Pestalozzi: His Life and Work

D. Appleton, 1890 - 438 sider
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Side 336 - Love suffereth long, and is kind; love envieth not; love vaunteth not itself, is not puffed up, doth not behave itself unseemly, seeketh not its own, is not provoked, taketh not account of evil; rejoiceth not in unrighteousness, but rejoiceth with the truth; beareth all things, believeth all things, hopeth all things, endureth all things.
Side 165 - I believe that the first development of thought in the child is very much disturbed by a wordy system of teaching, which is not adapted either to his faculties or the circumstances of his life. " According to my experience, success depends upon whether what is taught to children commends itself to them as true, through being closely connected with their own personal observation and experience.
Side 237 - For he who loveth not his brother whom he hath seen, how shall he love his Father in heaven, whom he hath not seen? ' " I next ask myself, ' How is it that I come to love men, to trust them, to thank them, and obey them? How do these sentiments take root in my heart? ' And I find that it is principally through the relations which exist between a mother and her infant child.
Side 264 - Pestalozzi knew less geography than a child in one of our primary schools; yet it was from him that I gained my chief knowledge of this science, for it was in listening to him that I first conceived the idea of the natural method. It was he who opened the way to me, and I take pleasure in attributing whatever value my work may possess entirely to him.
Side 123 - In his speeches, in his explanations of his views, and especially in his fables, he is constantly comparing the education of man, even from the intellectual and moral point of view, to the development and growth of a plant. It is evident that, in his eyes, the analogy is complete. He even states it once in these words: ' Man, formed from the dust of the earth, grows and ripens like a plant rooted in the soil.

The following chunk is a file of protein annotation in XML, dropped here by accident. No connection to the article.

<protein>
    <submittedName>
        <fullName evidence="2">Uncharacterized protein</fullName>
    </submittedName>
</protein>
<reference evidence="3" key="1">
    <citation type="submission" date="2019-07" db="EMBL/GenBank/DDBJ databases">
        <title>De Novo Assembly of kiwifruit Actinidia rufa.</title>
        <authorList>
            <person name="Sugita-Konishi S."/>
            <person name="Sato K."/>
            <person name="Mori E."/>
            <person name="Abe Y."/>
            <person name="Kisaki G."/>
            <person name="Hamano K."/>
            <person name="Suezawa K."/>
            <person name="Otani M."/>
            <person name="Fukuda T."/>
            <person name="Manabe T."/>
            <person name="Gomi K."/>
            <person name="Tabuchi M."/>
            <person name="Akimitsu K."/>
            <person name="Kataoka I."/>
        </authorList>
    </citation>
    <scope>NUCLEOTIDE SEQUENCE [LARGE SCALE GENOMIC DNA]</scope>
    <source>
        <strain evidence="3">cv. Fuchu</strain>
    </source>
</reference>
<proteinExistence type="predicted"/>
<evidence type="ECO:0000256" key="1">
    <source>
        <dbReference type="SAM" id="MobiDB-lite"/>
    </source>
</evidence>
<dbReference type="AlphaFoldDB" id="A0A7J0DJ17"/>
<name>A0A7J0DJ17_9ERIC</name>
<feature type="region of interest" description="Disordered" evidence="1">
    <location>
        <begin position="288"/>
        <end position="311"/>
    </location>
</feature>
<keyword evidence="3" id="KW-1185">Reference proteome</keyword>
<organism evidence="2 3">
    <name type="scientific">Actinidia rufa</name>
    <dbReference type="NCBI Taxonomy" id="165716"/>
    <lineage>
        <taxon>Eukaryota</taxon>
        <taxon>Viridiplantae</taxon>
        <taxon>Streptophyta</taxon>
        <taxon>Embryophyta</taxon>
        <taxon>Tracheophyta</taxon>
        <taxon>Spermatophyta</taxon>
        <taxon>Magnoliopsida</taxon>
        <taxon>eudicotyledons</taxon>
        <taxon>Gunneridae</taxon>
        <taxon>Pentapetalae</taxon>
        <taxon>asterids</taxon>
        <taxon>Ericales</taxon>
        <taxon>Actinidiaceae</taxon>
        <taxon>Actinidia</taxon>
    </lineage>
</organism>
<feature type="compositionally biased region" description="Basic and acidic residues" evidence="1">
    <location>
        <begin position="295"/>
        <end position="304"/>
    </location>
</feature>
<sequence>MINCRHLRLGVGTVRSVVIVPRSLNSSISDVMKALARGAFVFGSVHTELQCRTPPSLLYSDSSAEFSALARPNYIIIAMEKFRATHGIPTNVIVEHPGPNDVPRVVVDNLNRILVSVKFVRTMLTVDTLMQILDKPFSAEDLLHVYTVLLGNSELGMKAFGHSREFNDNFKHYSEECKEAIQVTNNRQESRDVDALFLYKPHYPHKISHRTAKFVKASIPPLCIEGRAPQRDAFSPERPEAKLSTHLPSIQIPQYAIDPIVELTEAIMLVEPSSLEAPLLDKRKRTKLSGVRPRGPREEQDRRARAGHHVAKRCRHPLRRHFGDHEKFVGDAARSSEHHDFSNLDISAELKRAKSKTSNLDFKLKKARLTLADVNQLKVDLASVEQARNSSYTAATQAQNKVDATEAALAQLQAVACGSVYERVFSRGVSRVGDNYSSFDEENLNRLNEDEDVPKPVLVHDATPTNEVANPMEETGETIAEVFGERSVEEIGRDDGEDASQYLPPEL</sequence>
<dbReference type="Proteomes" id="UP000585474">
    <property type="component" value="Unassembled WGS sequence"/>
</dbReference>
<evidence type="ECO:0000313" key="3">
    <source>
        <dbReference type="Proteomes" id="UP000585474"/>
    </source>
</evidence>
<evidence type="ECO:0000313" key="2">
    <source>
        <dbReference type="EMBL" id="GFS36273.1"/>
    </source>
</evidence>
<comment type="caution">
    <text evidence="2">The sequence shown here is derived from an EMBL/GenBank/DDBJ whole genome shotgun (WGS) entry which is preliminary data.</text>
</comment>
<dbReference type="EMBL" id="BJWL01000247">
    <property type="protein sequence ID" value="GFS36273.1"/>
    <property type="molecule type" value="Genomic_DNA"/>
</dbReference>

Side 154 - I was with them in sickness, and in health, and when they slept. I was the last to go to bed, and the first to get up. In the bedroom I prayed with them, and, at their own request, taught them till they fell asleep. Their clothes and bodies were intolerably filthy, but I looked after both myself, and was thus constantly exposed to the risk of contagion. " This is how it was that these children gradually became so attached to me, some indeed so deeply that they contradicted their parents and friends...
Side 45 - Lead your child out into Nature, teach him on the hilltops and in the valleys. There he will listen better, and the sense of freedom will give him more strength to overcome difficulties. But in these hours of freedom let him be taught by Nature rather than by you. Let him fully realize that she is the real teacher and that you, with your art, do nothing more than walk quietly at her side. Should a bird sing or an insect hum on a leaf, at once stop your talk ; bird and insect are teaching him; you...
Side 437 - OF PESTALOZZI. PAGES 1 TO 35. I. CHILDHOOD. 1. Influence of home life. 2. Influence of school experience. 3. Influence of country scenes. II. STUDENT LIFE. 4. Influence of the University spirit. 5. Influence of political excitement. III. AGRICULTURAL LIFE. 6. Influence of courtship and marriage. 7. Influence of farm-life and its failure. V.

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